...If you ask me, there was one clear winner: evangelicals. Sure, a lot in the field held their own -- but it was the emphasis on God, faith, and values that carried the day. Of course, no one can be sure what impact Donald Trump’s absence had, but we do know that the seventh contest of the 2016 race was a substantive one on key issues. Among them, life, religion, and family. Chris Wallace made sure of that, bringing up the hefty influence of evangelicals, which, as he reminded people, make up 60 percent of Republican caucus-goers. Pointing to the influence of the movement in the primaries, he opened an entire line of questioning to values issues.

Perkins noted that, "With the exceptions of Senator Ted Cruz (Texas), Governor Jeb Bush (Fla.) and Dr. Ben Carson, candidates were asked pointed questions about how their beliefs square with their policies on abortion (Senator Rand Paul, Ky.), religious liberty (Governor Chris Christie, N.J.), big government (Governor John Kasich, Ohio), and the notion of America as a Christian nation (Senator Marco Rubio, Fla.)."

Baptist Press referenced a number of the faith statements that were related in the debate, including Marco Rubio's response to a questioner's mention of a TIME magazine article proclaiming him as "the Republican savior." He said, "Let me be clear about one thing: there's only one Savior, and it's not me," adding, "It's Jesus Christ, who came down to earth and died for our sins."

According to BP, Rand Paul said America's continued liberty "requires a virtuous people," citing George Washington and Christian social commentator Os Guinness. He also said he believes "abortion is always wrong" and proposed state and federal measures to protect unborn babies, including federal legislation stating the constitutional right to life begins at conception.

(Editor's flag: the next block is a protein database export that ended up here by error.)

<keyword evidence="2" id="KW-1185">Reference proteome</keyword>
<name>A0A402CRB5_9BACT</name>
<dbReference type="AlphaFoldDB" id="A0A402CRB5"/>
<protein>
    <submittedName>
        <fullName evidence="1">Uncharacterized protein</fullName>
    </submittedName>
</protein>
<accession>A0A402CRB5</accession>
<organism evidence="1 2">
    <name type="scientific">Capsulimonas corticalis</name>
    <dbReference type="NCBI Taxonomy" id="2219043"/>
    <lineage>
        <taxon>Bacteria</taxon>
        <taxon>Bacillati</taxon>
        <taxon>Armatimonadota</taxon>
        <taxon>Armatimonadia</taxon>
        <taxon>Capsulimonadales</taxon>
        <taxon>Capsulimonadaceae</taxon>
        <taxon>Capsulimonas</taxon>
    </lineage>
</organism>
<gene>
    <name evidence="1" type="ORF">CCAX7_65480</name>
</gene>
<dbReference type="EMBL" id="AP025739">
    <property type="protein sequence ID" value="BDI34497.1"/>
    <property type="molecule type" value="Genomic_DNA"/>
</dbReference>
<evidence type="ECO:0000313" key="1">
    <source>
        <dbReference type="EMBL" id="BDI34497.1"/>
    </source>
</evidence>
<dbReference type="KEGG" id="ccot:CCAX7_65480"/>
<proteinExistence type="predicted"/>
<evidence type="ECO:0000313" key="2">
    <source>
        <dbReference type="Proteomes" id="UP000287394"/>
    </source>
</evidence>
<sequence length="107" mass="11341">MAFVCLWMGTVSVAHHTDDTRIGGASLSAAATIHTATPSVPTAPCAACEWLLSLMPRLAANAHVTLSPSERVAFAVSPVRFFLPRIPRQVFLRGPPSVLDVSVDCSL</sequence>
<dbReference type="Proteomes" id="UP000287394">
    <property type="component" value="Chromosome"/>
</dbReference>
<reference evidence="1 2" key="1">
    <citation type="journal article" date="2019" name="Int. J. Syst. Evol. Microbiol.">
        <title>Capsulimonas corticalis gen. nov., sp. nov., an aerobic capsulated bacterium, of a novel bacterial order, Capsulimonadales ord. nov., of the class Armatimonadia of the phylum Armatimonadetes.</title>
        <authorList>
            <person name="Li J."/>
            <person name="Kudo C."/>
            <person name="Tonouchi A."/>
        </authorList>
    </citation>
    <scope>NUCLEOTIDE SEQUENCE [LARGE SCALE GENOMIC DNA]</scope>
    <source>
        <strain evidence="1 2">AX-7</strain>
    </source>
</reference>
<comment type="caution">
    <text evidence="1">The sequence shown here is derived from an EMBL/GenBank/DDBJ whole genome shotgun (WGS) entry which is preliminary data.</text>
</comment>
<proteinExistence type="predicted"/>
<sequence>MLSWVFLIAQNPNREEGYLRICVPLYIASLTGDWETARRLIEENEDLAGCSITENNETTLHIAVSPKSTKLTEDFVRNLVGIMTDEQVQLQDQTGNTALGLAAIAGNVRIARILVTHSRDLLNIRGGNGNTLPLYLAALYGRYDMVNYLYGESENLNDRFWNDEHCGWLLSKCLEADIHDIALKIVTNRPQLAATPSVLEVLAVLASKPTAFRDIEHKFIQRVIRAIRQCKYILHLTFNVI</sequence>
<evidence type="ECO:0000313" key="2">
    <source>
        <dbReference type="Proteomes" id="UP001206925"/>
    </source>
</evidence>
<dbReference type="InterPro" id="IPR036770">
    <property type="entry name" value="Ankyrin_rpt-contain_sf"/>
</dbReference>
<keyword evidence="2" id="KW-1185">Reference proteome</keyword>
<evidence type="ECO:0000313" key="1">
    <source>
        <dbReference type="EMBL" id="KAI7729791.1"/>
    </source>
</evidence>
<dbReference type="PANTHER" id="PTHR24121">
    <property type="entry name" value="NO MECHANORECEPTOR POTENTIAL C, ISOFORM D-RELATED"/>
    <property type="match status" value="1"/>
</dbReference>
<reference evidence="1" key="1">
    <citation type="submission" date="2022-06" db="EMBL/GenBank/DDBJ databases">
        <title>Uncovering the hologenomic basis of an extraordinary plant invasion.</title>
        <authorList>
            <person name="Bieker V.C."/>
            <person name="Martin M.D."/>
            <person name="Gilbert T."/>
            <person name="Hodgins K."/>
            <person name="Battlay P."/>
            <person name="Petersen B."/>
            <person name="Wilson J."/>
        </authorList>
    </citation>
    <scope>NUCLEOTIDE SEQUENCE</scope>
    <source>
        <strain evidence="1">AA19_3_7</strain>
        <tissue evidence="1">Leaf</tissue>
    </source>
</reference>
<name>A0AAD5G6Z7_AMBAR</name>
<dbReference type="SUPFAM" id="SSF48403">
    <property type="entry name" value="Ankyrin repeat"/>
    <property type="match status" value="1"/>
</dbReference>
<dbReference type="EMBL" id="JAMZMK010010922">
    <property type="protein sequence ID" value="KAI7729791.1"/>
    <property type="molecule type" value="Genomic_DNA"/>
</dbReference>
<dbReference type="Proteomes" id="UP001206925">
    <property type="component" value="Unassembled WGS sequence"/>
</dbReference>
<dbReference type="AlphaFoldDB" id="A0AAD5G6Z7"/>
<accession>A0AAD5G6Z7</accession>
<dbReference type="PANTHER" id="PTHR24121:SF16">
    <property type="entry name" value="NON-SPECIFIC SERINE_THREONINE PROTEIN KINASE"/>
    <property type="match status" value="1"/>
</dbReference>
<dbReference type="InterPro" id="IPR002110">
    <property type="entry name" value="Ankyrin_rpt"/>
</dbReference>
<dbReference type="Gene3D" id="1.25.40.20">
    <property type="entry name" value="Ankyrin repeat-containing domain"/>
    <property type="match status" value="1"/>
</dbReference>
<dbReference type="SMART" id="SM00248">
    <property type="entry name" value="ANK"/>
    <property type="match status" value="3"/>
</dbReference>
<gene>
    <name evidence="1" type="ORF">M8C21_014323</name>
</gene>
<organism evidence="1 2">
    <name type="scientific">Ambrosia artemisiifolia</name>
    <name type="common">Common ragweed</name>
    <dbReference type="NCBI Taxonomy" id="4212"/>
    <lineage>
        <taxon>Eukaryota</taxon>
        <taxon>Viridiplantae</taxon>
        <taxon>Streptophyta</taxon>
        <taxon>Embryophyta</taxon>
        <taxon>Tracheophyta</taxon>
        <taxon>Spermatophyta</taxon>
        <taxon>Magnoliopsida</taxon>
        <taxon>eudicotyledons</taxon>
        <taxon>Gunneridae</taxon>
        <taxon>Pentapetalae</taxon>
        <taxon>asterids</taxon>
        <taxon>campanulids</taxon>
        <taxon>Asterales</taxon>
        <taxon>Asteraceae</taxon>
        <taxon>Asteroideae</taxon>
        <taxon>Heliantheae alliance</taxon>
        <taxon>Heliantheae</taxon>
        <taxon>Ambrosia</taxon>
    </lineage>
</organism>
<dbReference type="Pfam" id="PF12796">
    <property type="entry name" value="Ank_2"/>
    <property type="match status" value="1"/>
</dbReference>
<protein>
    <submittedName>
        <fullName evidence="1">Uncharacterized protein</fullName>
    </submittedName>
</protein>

Chris Christie took aim at taxpayer funding of Planned Parenthood by the Federal government, saying he banned taxpayer funding in New Jersey. He also responded to a question about Kim Davis, the Kentucky county clerk who was jailed last year for refusing to allow her office to grant marriage licenses to same-sex couples. He said that Davis should not personally have been required to issue the licenses, but "the person who came in for the license needed to get it."

John Kasich referred to the Bible in an answer to a question about caring for the mentally ill: "When I study Scripture,"he said, "I know that people who live in the shadows need to have a chance. ... The time has come to stop ignoring the mentally ill in this country and begin to treat them and get them on their feet, along with, of course, treating the drug-addicted."

In his closing statement, Ted Cruz said, as he attempted to emphasize trust: "Who do you know will defend life, marriage and religious liberty? Examine our records, pray on it and I will be honored if you and your family will come caucus for us on Monday night."